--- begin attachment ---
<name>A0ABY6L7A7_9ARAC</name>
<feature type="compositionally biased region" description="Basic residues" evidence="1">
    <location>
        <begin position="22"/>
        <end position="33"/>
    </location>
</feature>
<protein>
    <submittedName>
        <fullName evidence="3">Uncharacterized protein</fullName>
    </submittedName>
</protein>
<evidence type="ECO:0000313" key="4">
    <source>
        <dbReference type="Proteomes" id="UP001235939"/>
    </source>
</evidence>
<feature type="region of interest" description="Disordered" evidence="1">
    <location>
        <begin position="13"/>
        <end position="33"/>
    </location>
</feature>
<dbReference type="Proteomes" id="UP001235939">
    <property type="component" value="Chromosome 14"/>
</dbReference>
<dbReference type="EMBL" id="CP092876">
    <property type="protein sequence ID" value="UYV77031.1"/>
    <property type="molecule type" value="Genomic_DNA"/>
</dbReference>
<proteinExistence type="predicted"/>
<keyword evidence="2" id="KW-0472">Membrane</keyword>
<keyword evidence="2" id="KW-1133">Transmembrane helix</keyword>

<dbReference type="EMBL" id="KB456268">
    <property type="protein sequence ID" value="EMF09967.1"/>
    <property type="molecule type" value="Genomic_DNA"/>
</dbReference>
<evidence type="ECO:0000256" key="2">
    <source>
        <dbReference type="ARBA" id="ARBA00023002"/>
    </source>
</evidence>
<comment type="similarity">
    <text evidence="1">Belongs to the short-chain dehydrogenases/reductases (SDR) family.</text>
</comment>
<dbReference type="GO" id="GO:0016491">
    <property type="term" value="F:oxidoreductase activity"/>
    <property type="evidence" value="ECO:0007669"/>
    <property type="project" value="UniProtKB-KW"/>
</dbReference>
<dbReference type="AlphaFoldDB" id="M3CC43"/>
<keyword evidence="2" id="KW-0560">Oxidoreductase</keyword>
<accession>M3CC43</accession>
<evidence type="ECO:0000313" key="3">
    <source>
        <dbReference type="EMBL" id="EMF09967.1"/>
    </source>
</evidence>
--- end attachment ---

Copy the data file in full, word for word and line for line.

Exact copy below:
<name>A0ABY6L7A7_9ARAC</name>
<feature type="compositionally biased region" description="Basic residues" evidence="1">
    <location>
        <begin position="22"/>
        <end position="33"/>
    </location>
</feature>
<protein>
    <submittedName>
        <fullName evidence="3">Uncharacterized protein</fullName>
    </submittedName>
</protein>
<evidence type="ECO:0000313" key="4">
    <source>
        <dbReference type="Proteomes" id="UP001235939"/>
    </source>
</evidence>
<feature type="region of interest" description="Disordered" evidence="1">
    <location>
        <begin position="13"/>
        <end position="33"/>
    </location>
</feature>
<dbReference type="Proteomes" id="UP001235939">
    <property type="component" value="Chromosome 14"/>
</dbReference>
<dbReference type="EMBL" id="CP092876">
    <property type="protein sequence ID" value="UYV77031.1"/>
    <property type="molecule type" value="Genomic_DNA"/>
</dbReference>
<proteinExistence type="predicted"/>
<keyword evidence="2" id="KW-0472">Membrane</keyword>
<keyword evidence="2" id="KW-1133">Transmembrane helix</keyword>

<dbReference type="EMBL" id="KB456268">
    <property type="protein sequence ID" value="EMF09967.1"/>
    <property type="molecule type" value="Genomic_DNA"/>
</dbReference>
<evidence type="ECO:0000256" key="2">
    <source>
        <dbReference type="ARBA" id="ARBA00023002"/>
    </source>
</evidence>
<comment type="similarity">
    <text evidence="1">Belongs to the short-chain dehydrogenases/reductases (SDR) family.</text>
</comment>
<dbReference type="GO" id="GO:0016491">
    <property type="term" value="F:oxidoreductase activity"/>
    <property type="evidence" value="ECO:0007669"/>
    <property type="project" value="UniProtKB-KW"/>
</dbReference>
<dbReference type="AlphaFoldDB" id="M3CC43"/>
<keyword evidence="2" id="KW-0560">Oxidoreductase</keyword>
<accession>M3CC43</accession>
<evidence type="ECO:0000313" key="3">
    <source>
        <dbReference type="EMBL" id="EMF09967.1"/>
    </source>
</evidence>